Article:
Photo by Alissa Walker on Instagram.
Once again the Angelenos who get perturbed by slight, poorly thought-out style pieces about Los Angeles in the New York Times have something to text each other about: Los Angeles and its booming creative class lures New Yorkers, in Sunday Styles. Dated and thin, it could have been written 20 years ago and probably was: "A new generation of restless New Yorkers is starting to heed the Los Angeles siren call, and not just aspiring actor-waiters, as in years past."
A related thread complains that the NYT has such a piece on the same day that Tim Egan writes in Sunday Review (The End of California?) about the deep, structural changes that may flow from the drought — as if it's a gaffe for the New York Times to have stories with different tones and takes on the same day. Sorry, children, that's not a bug. At a grown-up newspaper, it's a feature. If anything, there's not enough of that. And the NYT? Often better at observing on California and LA culture and politics than local media.
As usual, Egan's is one of several recent drought interpretations in the media worth considering. A sample:
In a normal year, no one in California looks twice at a neighbor’s lawn, that mane of bluegrass thriving in a sun-blasted desert. Or casts a scornful gaze at a fresh-planted almond grove, saplings that now stand accused of future water crimes. Or wonders why your car is conspicuously clean, or whether a fish deserves to live when a cherry tree will die.
Of course, there is nothing normal about the fourth year of the great drought: According to climate scientists, it may be the worst arid spell in 1,200 years. For all the fields that will go fallow, all the forests that will catch fire, all the wells that will come up dry, the lasting impact of this drought for the ages will be remembered, in the most exported term of California start-ups, as a disrupter….
Surprising, perhaps even disappointing to those with schadenfreude for the nearly 39 million people living in year-round sunshine, California will survive. It’s not going to blow away. The economy, now on a robust rebound, is not going to collapse. There won’t be a Tom Joad load of S.U.V.s headed north. Rains, and snow to the high Sierra, will eventually return.
But California, from this drought onward, will be a state transformed.
In the May 4 issue of the New Yorker, Los Angeles-based staff writer Dana Goodyear considers the drought's impact through the story of the Salton Sea. Here's how the landlocked, low desert accidental lake ties in: Letting it die would have terrible consequences for the environment and the economy of the poorest corner of California, but keeping it alive could take water the Colorado River doesn't have to give — or force the rest of the state to divvy up more water for the million-plus people San Diego. Sample:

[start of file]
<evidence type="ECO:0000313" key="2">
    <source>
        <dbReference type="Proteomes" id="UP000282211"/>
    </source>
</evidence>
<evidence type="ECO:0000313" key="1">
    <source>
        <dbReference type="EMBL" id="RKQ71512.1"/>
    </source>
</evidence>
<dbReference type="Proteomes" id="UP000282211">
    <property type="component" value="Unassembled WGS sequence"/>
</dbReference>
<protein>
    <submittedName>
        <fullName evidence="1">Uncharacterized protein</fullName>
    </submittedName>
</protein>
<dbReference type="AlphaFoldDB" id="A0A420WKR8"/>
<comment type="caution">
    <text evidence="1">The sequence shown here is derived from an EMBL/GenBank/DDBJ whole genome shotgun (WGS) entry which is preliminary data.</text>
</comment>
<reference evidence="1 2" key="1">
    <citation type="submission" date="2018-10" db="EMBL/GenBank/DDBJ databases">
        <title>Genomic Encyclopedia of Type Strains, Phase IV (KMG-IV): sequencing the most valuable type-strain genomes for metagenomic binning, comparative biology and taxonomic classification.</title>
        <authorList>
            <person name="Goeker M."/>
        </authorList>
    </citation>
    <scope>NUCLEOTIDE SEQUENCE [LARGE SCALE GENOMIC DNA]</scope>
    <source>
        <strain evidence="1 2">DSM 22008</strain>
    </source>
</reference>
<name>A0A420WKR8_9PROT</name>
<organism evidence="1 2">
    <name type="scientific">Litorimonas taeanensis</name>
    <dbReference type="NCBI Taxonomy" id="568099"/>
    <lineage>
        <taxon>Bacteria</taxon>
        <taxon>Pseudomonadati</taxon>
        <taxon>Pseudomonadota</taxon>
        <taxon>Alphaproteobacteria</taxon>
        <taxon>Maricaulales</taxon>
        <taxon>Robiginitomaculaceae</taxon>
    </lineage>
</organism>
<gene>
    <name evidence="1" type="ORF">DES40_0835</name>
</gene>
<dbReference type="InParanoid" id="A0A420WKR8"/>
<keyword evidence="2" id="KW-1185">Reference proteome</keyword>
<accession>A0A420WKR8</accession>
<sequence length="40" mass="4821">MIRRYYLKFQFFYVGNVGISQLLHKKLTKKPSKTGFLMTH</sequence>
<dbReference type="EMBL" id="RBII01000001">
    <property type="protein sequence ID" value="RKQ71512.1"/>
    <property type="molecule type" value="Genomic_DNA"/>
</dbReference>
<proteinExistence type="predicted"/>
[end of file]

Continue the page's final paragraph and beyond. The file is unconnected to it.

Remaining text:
There is a place in the California desert where a pipe pokes out from a berm made of broken concrete and delivers freshwater to a dying sea. I stood there recently, on a beach of crumbled barnacles, and watched it gush….
the Salton Sea, is fifteen times bigger than the island of Manhattan and no deeper in most places than a swimming pool. Since 1924, it has been designated as an agricultural sump. In spite of being hyper-saline, and growing saltier all the time, the sea provides habitat to some four hundred and thirty species of birds, some of them endangered, and is one of the last significant wetlands remaining on the migratory path between Alaska and Central America.
In early April, the governor of California ordered the state to conserve a million and a half acre-feet of water in the next nine months, a drastic response to an intensifying four-year drought that has devastated small communities in the north, decimated groundwater supplies in the Central Valley, and made the cities fear for the future. To achieve this savings, Californians are starting to forgo some of the givens of life in modern America: long showers, frequent laundering, toilet-flushing, gardening, golf.
Between the needs of the city and the farmers sits the Salton Sea, which conservation will destroy. “The sea is the linchpin between Colorado River water and urban Southern California,” Michael Cohen, a senior research associate at the Pacific Institute, a water-policy think tank, says.
Yeah, the Colorado River. There, the drought has been going for more than a decade. John Glionna had a piece in the LA Times last week on Lake Mead hitting its historic low water level. Lake Mead is the reservoir that feeds Nevada, Arizona and Southern California — including the Salton Sea and the Imperial Valley farms — with water that fell as snow up in Colorado and beyond. Everything about this news is, as Glionna writes, "bone-dry bad." Look at the calendar. It's May — summer is still ahead. Lake Mead also provides hydroelectric power to Southern California.
"We're only at 38% full. Lake Mead hasn't been this low since we were filling it in the 1930s," said Rose Davis, a spokeswoman for the U.S. Bureau of Reclamation in Las Vegas. "All the way around, this is bad news. There's not much good to say about 15 years of drought, no matter how you look at it."
The Colorado River provides water for 40 million people across the Southwest and parts of Mexico — the majority of them in U.S. cities such as Los Angeles, San Diego, Phoenix and Las Vegas. But as populations continue to climb — Las Vegas' population of 2 million is expected to double by 2060 — water experts say consumers need to take drastic measures or the water will one day run out.
"The death of Lake Mead should be a wake-up call to people across the West that we need to boldly address this drought," said Howard Watts, a spokesman for the Great Basin Water Network, a nonprofit group composed of environmentalists, ranchers and Native Americans that seeks to preserve the health of the Colorado River system.